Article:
By Francis M. Smith
Finding advice about what to do when you’ve been involved in an automotive accident with another driver isn’t difficult; the internet is full of helpful information, and I’ve written extensively on the topic on this blog. But accident victims who have been hit by a car while walking or riding a bicycle are often confused about how much of that advice applies to their situation. For instance, do you need to file an accident report with the police if you’ve been hit by a car as a pedestrian or cyclist?
The short answer is absolutely yes. You should definitely report your accident to the police and give your statement describing how the incident unfolded. Even if you are unsure at first whether your injuries are severe enough to file an injury claim, making sure a police report for your accident is on the record is an important step in protecting yourself. Depending on whether the accident took place on a public road or on private property (such as a parking lot), the police may or may not come out to the scene of the accident to take statements and write up the accident report. If a report is not made at the scene – because the police did not come, or because your injuries were severe enough that you needed medical attention before making a statement – contact the police department as soon as is practical to report the accident. At that point, you can give your information, the name and license plate number of the driver that hit you, and your statement. Your attorney can also help you with filing an accident report with the police after the fact, if one was not made at the scene. Bear in mind that it is ALWAYS best for the police to respond to the scene of an accident and write up a report. Even if a report is not prepared there will always be a record with the police that they responded to the scene, and the 911 call that preceded the dispatch of the officer to the scene.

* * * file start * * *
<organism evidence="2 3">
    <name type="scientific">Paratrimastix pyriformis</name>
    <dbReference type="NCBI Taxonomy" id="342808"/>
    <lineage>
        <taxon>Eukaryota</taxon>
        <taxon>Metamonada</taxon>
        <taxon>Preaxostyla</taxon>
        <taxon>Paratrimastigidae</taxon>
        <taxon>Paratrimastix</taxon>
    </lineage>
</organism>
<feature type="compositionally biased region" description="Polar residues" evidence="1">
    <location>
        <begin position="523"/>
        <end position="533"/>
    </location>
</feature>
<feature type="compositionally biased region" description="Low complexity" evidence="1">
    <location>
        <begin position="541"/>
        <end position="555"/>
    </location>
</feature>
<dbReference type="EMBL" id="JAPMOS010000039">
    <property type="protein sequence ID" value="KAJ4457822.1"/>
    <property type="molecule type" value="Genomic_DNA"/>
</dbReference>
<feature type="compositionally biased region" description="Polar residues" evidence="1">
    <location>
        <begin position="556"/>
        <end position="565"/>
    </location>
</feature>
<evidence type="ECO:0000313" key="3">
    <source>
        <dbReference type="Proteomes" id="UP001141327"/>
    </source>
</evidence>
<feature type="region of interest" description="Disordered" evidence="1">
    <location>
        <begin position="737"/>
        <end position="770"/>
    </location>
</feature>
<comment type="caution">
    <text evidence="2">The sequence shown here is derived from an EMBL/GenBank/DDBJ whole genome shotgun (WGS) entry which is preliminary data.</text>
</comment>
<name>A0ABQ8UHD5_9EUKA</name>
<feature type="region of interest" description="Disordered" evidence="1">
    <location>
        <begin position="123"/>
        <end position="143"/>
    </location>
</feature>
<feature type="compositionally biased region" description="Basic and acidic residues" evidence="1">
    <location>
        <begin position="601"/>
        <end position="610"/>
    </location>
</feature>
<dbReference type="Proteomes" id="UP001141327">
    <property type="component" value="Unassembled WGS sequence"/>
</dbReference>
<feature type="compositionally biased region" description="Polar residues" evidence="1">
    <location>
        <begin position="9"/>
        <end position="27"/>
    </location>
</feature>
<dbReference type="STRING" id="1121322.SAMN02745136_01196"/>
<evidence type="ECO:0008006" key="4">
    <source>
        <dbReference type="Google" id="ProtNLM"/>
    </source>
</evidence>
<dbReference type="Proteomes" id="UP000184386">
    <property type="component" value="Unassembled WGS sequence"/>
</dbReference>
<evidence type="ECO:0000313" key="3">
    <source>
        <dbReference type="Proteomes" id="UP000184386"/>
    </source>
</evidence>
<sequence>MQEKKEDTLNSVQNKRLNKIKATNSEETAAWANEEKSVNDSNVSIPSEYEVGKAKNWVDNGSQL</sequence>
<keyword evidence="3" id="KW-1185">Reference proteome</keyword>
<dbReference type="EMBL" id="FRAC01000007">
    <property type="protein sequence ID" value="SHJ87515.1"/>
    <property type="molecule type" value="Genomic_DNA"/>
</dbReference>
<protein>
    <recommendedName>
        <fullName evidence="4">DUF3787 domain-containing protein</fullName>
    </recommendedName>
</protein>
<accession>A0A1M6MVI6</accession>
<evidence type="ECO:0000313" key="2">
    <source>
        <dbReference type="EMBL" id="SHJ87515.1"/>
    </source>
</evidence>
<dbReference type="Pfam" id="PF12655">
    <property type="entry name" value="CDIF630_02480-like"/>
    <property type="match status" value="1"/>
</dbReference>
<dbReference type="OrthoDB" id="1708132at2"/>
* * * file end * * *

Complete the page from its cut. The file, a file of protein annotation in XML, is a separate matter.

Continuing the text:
Your accident report has a number of uses in any personal injury claim you pursue arising from your accident. Most obviously, it provides evidence that the collision took place where and when you claim, and demonstrates that it was serious enough to warrant a report. The insurance adjuster assigned to your claim will use the police report as a starting point in his efforts to determine liability in your case. Should your case be taken to court, the statement you made in the accident report will be presented to the jury as your initial account of the circumstances of the accident.
Because the accident report plays such an important role in your injury case, it’s critical to make your statement properly. First and most importantly, be sure that everything you say in the accident report is absolutely true. Your attorney will be bound by the statement you give to the police as he works to build your case, and contradictory or erroneous statements will damage your credibility (and may prevent an attorney from accepting your case). If you are unsure about a detail, either omit it or state your uncertainty. Likewise, you should confine your statement exclusively to the facts of the incident – what you saw, heard, and experienced. Don’t speculate or infer things you did not observe, and don’t elaborate with irrelevant details. Do not admit fault at any point during the accident report process. Even a seemingly innocent statement that accidentally implies fault can seriously damage your case later.
Once the police report of your accident has been filed, request a copy and review it carefully with your attorney. If you notice any important omissions or errors, tell your lawyer right away. It may be possible to have an addendum made to the police report, but the authorities are understandably reluctant to make alterations to an accident report after it has been filed. This is why ensuring that everything is correct in the first place and being careful with your statement is so critical. Still, if an error does make it through, your attorney needs to know about it in order to take the problem into account when constructing your case.